Analogue life

Keeping things simple

I’ve previously admitted to enjoying those very ornate unboxing videos featuring ‘stationery hauls’ and imported notebooks from Japan. I’ve recently enjoyed some similar videos, outlining how some people create their bullet journals.

I want to preface this by saying I’m not criticising here. But some of the journals on show have strayed so far from the original Ryder Carroll approach that they’re more like works of art. Ornate, colourful, featuring ephemera and photos, I’m struck by one thing: while they’re beautiful to look at, many of them are too impractical for everyday use.

I keep my bullet journal as simple as possible. I don’t want to spend any more time ‘working’ on it that I need to. I use black ink – in the pen that’s closest to me, not an antique fountain pen – and my only concession to design is the use of mildliners. These excellent little highlighters come in shades that won’t burn your retina, but do provide a focus for either highlighting or sectioning off content.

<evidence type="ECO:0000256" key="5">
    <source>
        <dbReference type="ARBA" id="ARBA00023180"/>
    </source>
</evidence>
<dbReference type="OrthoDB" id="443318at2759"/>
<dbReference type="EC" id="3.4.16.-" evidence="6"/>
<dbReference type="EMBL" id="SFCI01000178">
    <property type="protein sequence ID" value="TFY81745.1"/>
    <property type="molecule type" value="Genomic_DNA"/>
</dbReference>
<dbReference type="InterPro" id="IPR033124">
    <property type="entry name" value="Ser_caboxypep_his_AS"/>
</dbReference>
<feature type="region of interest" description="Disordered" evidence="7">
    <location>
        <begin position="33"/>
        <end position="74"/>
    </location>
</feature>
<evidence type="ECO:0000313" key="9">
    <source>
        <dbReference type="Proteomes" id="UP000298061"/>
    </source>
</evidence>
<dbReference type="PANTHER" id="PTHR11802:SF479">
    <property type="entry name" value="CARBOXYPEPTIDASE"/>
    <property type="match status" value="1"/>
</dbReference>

I’ll start each daily entry with a swipe of the mildliner and then the day and date in black ink. C’est tout! The only doodles in my bullet journals have been the result of getting stuck in an airport (remember those?) or killing time between meetings.

Don’t get me wrong: I really admire those people who can create beautifully designed journals. I’m just not one of them. I prefer things to be simple, but I can still enjoy watching others create their own illuminated manuscripts as and when I have time.

(Photo by Ian Schneider on Unsplash)

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